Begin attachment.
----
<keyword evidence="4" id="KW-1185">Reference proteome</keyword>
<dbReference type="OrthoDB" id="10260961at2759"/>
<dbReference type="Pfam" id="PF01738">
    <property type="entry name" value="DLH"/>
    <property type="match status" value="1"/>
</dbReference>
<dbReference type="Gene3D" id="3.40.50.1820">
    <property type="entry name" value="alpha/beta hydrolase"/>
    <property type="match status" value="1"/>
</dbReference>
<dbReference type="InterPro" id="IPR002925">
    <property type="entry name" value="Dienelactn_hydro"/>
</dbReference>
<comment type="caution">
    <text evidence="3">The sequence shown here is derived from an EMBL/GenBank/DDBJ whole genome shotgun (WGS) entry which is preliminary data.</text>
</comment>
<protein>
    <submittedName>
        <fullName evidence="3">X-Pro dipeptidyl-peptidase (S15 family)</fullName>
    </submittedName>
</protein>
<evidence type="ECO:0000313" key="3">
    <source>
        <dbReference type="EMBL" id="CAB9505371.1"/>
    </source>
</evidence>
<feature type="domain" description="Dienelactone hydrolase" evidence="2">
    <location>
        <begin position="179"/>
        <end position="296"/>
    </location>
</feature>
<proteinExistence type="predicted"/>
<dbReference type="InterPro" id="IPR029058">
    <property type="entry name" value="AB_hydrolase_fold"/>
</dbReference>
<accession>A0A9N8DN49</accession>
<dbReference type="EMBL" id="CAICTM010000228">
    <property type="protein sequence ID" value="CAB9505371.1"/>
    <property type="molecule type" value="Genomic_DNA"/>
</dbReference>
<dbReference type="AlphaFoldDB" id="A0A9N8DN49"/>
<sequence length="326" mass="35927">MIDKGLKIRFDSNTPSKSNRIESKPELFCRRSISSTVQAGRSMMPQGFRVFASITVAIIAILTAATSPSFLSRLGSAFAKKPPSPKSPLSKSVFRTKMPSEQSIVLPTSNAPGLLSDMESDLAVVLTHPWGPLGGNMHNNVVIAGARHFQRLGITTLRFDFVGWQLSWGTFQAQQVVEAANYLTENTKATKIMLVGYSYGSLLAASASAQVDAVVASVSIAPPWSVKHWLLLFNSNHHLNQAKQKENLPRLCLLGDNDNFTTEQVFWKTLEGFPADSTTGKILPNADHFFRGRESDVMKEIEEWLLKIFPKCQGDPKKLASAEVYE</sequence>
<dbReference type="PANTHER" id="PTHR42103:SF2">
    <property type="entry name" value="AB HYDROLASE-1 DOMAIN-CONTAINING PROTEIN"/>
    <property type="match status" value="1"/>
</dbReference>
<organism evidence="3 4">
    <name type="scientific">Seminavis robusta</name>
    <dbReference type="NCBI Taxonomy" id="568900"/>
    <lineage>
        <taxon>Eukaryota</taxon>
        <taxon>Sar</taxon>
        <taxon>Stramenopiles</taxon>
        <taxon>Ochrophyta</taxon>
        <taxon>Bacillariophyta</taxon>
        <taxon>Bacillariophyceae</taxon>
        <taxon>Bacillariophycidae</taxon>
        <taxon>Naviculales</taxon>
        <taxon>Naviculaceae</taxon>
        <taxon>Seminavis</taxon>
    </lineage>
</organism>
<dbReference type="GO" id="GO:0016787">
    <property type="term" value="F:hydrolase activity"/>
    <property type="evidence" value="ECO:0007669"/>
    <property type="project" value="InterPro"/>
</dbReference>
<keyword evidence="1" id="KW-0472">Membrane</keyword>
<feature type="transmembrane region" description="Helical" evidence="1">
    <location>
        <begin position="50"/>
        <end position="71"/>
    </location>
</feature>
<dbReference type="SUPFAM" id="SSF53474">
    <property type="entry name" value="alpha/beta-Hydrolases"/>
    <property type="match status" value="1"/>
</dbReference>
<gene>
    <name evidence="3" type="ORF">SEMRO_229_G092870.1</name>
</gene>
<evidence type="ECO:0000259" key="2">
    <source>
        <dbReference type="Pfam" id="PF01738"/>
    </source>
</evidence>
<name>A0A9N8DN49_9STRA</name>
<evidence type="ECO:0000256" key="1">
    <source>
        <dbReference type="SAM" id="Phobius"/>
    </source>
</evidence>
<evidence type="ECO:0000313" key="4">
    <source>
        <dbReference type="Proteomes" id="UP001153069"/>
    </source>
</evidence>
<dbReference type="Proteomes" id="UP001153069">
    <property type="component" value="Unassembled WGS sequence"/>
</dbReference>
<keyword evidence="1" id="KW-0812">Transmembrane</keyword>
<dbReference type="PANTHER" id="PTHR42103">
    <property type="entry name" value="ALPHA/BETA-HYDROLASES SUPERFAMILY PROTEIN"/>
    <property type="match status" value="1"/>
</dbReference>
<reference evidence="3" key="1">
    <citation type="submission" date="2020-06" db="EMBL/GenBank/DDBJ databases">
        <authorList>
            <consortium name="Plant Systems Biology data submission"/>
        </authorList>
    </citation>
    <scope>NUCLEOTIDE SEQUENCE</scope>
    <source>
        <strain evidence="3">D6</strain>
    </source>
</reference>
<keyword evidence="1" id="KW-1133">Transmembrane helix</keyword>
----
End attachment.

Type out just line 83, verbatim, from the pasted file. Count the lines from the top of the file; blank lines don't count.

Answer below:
<evidence type="ECO:0000259" key="2">